Eddie Barnes: Independence, inequality and the economy

Picture: TSPL

Picture: TSPL

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ONE of the Yes campaign’s key themes over the last year has been to argue that Scottish independence will reduce the country’s growing inequality gap.

The UK, note pro-independence campaigners, is the fourth most unequal nation in the developed world. So, vote Yes next autumn, they declare, and Scottish politicians will take over “the economic levers”, thus giving them the chance to reduce the gap between the rich and poor which Westminster has widened.

So what levers might actually help to do the job? One of the good knock-on consequences of the referendum campaign is that, thanks to generous funding grants, some serious research is now being done into all aspects of the subject.

A team at Stirling University, funded by the Economic and Social Research Council, has now taken its own view on how a Scottish Government might slash inequality.

As their starting point, the group took a series of tax and welfare levers which Scottish ministers might pull to help reduce the gap between rich and poor.

And rather embarrassingly for SNP ministers, it concluded that one of the single most effective “levers” which would reduce inequality is one they can already yank: a council tax revaluation where lower bands are reduced and higher bands increased. Why haven’t they, the authors ask?

“Perhaps losers would shout more loudly than winners,” they conclude wryly, noting how former first minister Jack McConnell had kicked the idea into the long grass.

That was after a report by former Bank of Scotland boss Sir Peter Burt, recommending a new progressive property tax, had been dumped. Centre-left MSPs looking less progressive than a banker? Imagine.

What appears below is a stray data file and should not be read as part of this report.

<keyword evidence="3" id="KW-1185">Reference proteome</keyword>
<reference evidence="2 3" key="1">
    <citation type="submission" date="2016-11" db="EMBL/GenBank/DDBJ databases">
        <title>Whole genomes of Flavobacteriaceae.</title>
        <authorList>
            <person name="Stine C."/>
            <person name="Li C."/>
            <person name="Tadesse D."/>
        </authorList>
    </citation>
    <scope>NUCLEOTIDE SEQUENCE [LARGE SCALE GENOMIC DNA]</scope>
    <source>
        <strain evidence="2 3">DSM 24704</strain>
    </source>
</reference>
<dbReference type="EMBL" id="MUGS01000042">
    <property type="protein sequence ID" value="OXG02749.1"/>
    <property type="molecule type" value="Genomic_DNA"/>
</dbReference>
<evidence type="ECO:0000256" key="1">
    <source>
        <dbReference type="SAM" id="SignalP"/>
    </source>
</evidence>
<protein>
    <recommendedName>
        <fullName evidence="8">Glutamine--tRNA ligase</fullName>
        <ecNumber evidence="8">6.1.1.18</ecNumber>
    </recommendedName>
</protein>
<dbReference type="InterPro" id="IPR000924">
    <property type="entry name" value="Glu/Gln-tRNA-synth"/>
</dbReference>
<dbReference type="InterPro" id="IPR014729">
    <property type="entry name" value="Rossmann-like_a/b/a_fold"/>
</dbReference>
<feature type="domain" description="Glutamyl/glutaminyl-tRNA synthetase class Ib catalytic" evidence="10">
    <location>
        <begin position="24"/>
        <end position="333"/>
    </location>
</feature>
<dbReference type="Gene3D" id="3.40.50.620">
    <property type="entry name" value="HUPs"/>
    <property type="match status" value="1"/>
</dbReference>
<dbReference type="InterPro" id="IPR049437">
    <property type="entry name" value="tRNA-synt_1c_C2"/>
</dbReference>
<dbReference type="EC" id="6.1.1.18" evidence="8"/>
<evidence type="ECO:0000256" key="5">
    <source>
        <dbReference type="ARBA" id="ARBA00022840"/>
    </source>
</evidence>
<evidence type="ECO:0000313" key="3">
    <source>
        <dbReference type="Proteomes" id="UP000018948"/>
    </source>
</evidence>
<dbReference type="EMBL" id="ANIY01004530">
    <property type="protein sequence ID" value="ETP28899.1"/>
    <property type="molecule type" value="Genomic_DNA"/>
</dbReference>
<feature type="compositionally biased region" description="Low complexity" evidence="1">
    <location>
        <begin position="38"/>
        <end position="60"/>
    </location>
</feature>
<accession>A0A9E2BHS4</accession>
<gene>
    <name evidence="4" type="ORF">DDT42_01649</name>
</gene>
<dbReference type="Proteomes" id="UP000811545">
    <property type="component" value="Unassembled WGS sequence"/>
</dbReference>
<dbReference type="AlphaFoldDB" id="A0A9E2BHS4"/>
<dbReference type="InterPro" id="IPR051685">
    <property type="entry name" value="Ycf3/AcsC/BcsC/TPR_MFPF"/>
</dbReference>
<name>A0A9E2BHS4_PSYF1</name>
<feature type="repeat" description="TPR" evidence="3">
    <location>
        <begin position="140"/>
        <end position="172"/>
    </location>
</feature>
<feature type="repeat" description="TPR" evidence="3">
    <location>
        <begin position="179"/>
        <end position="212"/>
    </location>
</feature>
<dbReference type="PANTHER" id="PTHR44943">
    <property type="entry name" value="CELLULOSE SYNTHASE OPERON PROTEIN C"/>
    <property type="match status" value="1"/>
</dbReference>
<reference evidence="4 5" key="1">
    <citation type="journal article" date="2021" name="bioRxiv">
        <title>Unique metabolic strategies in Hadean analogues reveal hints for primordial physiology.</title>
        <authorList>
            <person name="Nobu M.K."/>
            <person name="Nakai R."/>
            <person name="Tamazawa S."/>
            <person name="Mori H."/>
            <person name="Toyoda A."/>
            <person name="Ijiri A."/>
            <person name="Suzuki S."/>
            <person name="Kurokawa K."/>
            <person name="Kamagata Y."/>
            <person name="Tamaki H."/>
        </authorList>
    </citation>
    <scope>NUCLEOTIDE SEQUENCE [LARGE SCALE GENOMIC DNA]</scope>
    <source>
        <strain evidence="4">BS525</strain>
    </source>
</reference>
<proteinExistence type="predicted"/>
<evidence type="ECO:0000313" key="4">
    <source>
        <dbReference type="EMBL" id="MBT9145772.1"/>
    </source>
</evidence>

Of course, with independence, there would be a “more powerful set of levers” available, the group continue. And inequality could indeed be slashed by an independent Scottish government.

It’s just that, to do so, the researchers propose “substantial increases” to out-of-work benefits, a new universal basic income, and a flat tax of 56 per cent on everyone else. “Radical changes” like these ideas “are politically difficult”, the paper ends, dead-panning.

They’re all very well, those levers. The trouble is that when you pull them, somebody somewhere doesn’t like it. And while Labour, Liberal Democrats and SNP ministers have all had the chance to make politically difficult choices since devolution in the name of fairness, some levers have been deemed off-limits.

But there they still are: under either devolution or independence, the research suggests, the levers are ready for use to help reduce inequality. The real point is whether – under whichever constitutional set-up – there is any public appetite or enough political will at the Scottish Parliament to see them being pulled.

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